Mary Barra

GM's Boy's Club has Thrown Mary Barra to the Government Wolves

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There was much jubilation when it was announced that Mary Barra was named the first female CEO of a major global automaker – making her the most powerful woman in the world – but as Barra has become the face of the GM ignition cylinder recalls, it looks more and more each day like the “boy’s club” at GM has offered her up to be sacrificed for the mistakes of past company leaders.

It is no secret that the auto industry is one ruled predominantly by men and while there have certainly been other high ranking women in the automotive world; none have climbed to the level of General Motors’ Chief Executive Officer like Mary Barra. Her introduction as the first Queen of GM was met with much excitement as she had done what no woman in the industry before had done. For the first time ever, we would get to see an experienced woman lead one of the biggest automakers in the world as they climbed out of the grip of government control through the bailout loans. Unfortunately, the excitement over Barra’s introduction has faded quickly as she has been tasked with guiding the company through the ignition cylinder recall problems and while some people are calling this baptism by fire – I view it more as the men of GM throwing her to the wolves. Barra has been left to defend the company because the men who had previously run the company didn’t have the guts to do so.

Now that information has surfaced showing that the boys in the General Motors front office knew about the ignition cylinder problems in millions of small cars years ago, it is obvious that previous CEO Dan Akerson knew about these problems when he stepped down. Akerson also had to know about the growing number of accidents and injuries stemming from this problem, and he had to know that sooner or later the problem would come to the surface. He also undoubtedly knew that once all of this information got out – there was going to be a firestorm over whoever was in charge of GM at the time. Akerson left his post sooner than many people expected and it is impossible to believe that Akerson didn’t leave with some haste to avoid being the target of the impending inquisitions on Capitol Hill in which Barra has been the target of the bulk of the blame.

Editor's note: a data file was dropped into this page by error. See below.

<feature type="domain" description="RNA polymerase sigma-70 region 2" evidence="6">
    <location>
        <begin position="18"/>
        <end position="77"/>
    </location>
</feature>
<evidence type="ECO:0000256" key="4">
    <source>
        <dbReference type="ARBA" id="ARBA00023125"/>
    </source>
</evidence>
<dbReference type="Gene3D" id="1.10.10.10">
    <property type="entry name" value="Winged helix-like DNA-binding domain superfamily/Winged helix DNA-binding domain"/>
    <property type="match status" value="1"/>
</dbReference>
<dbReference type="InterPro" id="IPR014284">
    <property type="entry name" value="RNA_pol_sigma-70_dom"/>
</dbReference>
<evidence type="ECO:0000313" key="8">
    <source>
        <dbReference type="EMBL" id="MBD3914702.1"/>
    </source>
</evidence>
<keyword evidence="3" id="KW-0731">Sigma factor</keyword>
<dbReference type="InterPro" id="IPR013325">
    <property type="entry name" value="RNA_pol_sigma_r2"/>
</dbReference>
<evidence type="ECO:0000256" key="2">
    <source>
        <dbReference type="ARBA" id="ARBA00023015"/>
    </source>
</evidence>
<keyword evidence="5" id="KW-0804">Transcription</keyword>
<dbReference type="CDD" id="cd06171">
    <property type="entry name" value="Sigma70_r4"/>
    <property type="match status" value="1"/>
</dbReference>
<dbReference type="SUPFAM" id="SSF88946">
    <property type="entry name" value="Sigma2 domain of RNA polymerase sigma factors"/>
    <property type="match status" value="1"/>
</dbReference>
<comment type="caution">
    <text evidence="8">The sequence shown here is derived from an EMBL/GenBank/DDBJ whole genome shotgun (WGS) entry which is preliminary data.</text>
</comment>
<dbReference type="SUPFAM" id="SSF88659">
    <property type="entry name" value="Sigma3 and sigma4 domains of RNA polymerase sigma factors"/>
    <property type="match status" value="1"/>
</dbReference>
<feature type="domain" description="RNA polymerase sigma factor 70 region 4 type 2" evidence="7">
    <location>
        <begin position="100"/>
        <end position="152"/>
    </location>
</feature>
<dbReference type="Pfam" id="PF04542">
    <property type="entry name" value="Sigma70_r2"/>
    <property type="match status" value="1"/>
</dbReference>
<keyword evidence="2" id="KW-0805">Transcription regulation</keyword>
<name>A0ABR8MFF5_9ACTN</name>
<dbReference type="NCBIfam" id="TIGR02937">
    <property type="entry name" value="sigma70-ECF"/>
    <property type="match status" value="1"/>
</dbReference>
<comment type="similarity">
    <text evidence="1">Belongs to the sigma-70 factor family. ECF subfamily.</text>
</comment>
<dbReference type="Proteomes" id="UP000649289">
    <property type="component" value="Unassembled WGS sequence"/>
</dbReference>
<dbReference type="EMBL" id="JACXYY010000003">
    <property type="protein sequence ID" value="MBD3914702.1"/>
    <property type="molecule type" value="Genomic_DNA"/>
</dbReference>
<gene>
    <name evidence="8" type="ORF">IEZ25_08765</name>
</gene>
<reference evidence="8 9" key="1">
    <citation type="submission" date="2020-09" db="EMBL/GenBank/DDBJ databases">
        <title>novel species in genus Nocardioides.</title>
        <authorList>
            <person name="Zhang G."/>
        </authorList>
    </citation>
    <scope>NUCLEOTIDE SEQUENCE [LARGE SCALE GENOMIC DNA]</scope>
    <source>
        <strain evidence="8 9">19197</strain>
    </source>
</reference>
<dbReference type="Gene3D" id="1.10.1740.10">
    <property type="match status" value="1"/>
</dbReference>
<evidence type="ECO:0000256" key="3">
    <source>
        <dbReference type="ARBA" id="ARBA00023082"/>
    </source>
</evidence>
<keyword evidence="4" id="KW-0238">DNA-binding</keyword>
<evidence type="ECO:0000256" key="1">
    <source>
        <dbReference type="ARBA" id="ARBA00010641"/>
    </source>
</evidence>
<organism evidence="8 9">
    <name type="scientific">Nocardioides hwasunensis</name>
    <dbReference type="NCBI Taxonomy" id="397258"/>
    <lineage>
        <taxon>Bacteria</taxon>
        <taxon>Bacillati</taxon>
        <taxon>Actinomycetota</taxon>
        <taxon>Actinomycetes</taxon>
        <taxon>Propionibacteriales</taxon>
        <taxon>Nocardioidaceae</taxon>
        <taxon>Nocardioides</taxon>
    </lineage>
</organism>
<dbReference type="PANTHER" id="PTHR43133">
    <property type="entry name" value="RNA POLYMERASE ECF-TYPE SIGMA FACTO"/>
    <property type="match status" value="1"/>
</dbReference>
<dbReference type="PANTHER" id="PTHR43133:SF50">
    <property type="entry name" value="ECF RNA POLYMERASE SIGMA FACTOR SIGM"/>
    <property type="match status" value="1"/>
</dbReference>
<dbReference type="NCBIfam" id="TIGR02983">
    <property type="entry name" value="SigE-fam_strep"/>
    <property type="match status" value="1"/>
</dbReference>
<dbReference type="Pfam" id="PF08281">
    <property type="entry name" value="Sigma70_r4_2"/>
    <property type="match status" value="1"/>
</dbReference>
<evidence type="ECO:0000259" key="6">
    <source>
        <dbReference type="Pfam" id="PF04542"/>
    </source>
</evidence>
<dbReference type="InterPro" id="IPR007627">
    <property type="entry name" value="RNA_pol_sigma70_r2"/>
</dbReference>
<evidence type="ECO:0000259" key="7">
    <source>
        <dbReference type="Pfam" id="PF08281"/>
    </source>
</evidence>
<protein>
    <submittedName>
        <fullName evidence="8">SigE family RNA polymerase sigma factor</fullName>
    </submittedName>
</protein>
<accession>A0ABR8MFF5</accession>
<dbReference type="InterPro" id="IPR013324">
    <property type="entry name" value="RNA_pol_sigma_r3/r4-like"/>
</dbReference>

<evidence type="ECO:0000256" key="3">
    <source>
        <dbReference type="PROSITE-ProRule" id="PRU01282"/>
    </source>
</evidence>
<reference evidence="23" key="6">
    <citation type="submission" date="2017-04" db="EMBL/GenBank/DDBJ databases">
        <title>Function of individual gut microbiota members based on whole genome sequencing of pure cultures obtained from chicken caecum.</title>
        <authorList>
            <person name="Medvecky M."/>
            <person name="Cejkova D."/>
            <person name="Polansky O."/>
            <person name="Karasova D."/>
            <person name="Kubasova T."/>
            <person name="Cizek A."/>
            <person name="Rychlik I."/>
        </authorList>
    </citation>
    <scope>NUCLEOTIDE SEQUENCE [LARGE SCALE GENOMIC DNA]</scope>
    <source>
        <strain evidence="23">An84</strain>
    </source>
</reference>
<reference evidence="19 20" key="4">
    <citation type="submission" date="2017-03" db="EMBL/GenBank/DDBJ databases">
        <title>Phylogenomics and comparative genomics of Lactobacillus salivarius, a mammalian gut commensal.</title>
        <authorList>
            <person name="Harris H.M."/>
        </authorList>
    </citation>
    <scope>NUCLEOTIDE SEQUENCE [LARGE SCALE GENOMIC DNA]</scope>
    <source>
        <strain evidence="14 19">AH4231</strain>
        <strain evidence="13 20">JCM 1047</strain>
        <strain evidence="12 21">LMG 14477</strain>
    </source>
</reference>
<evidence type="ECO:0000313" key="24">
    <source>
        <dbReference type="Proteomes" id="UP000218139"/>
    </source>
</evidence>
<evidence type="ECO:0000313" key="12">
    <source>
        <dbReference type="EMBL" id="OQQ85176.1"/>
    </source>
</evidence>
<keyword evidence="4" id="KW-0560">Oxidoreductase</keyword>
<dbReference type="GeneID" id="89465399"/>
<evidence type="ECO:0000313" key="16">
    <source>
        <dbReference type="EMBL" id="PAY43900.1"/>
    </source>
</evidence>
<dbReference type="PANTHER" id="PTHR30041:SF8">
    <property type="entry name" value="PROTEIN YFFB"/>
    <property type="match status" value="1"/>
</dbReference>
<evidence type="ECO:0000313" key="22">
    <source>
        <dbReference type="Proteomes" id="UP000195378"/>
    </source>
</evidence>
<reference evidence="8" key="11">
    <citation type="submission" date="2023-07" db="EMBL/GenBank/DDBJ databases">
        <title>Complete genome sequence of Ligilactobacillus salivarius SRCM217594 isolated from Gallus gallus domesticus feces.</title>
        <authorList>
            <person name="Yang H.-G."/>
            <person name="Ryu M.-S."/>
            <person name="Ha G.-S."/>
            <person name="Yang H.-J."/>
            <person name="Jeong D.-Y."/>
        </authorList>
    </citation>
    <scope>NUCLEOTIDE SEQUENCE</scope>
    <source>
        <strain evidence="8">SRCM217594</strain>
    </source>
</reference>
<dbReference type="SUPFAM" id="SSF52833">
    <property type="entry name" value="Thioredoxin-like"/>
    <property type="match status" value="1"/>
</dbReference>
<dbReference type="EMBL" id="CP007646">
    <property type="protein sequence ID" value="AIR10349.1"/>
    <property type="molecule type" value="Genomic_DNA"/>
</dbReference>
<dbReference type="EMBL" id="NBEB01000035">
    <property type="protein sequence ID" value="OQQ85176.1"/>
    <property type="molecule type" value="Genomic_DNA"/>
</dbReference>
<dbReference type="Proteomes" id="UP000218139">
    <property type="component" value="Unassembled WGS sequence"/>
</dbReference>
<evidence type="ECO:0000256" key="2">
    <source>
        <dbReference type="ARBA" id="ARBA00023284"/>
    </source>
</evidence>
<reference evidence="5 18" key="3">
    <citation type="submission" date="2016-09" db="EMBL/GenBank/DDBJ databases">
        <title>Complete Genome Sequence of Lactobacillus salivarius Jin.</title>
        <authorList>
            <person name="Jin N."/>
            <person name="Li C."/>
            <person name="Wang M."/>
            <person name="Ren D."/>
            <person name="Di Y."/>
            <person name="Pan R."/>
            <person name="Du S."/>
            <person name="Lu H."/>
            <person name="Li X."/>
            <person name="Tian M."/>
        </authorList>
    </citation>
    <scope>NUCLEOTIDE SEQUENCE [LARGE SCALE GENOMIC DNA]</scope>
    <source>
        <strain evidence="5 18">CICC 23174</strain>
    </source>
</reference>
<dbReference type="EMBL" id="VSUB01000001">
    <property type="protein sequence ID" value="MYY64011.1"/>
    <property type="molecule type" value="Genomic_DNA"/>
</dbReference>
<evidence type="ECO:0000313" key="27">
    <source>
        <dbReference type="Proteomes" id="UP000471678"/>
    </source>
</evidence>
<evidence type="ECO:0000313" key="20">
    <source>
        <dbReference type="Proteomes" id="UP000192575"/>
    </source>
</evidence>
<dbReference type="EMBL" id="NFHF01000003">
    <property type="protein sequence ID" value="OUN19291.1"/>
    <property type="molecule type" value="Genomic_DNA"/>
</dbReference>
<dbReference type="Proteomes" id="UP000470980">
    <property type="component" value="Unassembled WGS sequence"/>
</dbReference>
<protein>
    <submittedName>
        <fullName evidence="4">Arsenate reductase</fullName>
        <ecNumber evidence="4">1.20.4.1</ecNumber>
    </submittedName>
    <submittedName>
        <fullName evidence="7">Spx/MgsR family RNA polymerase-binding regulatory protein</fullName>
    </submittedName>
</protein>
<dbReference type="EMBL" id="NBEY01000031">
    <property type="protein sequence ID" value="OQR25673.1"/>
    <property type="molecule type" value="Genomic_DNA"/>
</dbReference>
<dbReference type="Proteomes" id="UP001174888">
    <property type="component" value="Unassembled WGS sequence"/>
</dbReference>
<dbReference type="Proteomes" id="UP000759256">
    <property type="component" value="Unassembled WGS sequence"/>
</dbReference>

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Throughout the media world, Mary Barra has become the face of the GM ignition recall problems. She is the person who had to sit in front of the group of elected liars who we so lovingly call Congress and be reprimanded for decisions made well before she had any control or power over the situation. She may have known about these problems years ago – like so many other high ranking GM management team members – but she most certainly doesn’t have the level of responsibility that is being placed on her shoulders by both the mainstream media and the US government. In my opinion, it is just plain wrong that Mary Barra has basically become the person being blamed for the fact that GM didn’t act more quickly on this mechanical failure.


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When you take the top job you take the responsibility. She worked at GM her whole adult life. Including the Old GM she now wants to blame. She was an engineer. She managed supply chains. Her dad worked at GM. I cannot feel bad for her because she is a female. Mark Ruess wakes up every day looks in the mirror and thanks fate (and - or reverse gender bias) that he was picked as number two. He will take over as number one after she is gone. He too was is a lifer ,and I think his dad also worked at GM. I just wish Mary would come right out and tell congress to screw and remind them they bailed out this mess of a company. Any money GM pays out is taxpayer money anyway. So let's get on with the ritual sacrifice.
I realize this article is old, but you can't possibly still believe this given all the evidence that has since come to light (and even just her resume). Right? Barra is not some neophyte plucked from the obscurity of middle management. She has been a high level GM executive for years and was earned of sudden losses in power sterling in the recalled cars that could cause crashes (the words of the engineering underling who warned her) back in 2011.